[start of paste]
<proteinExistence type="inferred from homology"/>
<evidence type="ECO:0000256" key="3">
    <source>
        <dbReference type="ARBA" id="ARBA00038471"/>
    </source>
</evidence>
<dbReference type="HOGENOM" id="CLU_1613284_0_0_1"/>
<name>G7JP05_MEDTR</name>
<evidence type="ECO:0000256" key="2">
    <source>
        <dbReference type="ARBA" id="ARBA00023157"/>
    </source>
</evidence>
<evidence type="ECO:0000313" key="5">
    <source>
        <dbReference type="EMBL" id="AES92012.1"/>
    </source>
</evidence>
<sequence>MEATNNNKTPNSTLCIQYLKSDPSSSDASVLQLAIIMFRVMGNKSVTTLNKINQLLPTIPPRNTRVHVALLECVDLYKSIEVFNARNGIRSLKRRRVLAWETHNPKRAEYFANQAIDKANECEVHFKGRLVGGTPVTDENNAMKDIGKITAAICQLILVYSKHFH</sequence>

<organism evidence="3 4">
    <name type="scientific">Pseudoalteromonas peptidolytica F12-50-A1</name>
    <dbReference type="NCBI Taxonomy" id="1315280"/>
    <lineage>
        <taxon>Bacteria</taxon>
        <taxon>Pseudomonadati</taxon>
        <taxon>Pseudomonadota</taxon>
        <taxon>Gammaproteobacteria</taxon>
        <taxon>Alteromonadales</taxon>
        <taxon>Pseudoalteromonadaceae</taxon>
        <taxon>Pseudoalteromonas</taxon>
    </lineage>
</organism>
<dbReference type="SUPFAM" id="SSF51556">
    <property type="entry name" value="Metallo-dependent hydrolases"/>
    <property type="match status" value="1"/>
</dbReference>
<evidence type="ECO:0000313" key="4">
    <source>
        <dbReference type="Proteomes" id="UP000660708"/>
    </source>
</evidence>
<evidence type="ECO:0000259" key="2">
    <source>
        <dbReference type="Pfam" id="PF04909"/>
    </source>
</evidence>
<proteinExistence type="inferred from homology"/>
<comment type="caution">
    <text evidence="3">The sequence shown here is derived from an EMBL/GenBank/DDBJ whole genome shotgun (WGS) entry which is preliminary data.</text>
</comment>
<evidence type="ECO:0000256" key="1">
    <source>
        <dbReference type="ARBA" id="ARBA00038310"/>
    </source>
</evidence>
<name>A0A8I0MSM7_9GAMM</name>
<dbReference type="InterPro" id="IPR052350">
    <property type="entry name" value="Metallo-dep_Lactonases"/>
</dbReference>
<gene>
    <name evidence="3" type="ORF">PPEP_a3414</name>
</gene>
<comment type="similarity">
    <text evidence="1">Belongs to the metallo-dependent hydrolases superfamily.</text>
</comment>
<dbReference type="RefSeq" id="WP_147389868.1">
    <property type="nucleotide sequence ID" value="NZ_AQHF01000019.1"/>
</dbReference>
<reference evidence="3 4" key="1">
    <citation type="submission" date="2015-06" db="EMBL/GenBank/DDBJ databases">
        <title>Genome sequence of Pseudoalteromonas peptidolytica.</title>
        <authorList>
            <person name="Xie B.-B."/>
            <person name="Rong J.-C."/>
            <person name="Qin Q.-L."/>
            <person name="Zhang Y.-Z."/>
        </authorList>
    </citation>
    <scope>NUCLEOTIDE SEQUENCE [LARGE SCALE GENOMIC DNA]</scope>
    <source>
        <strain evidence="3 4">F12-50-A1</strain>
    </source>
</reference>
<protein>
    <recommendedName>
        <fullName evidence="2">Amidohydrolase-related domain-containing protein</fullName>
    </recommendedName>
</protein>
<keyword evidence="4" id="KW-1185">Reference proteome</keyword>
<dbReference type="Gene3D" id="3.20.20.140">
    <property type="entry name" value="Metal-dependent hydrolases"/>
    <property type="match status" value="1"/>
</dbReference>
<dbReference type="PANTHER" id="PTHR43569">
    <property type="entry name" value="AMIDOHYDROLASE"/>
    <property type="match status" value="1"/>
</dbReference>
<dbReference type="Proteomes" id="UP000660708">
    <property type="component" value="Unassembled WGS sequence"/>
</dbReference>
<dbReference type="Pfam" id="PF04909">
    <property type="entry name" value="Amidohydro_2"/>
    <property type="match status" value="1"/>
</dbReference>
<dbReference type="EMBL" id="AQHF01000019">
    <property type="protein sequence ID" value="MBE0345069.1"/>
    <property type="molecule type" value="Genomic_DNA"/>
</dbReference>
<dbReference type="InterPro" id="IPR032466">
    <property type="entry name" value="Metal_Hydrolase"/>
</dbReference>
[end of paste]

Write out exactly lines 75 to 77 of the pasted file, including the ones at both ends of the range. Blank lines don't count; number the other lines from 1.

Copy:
            <person name="Qin Q.-L."/>
            <person name="Zhang Y.-Z."/>
        </authorList>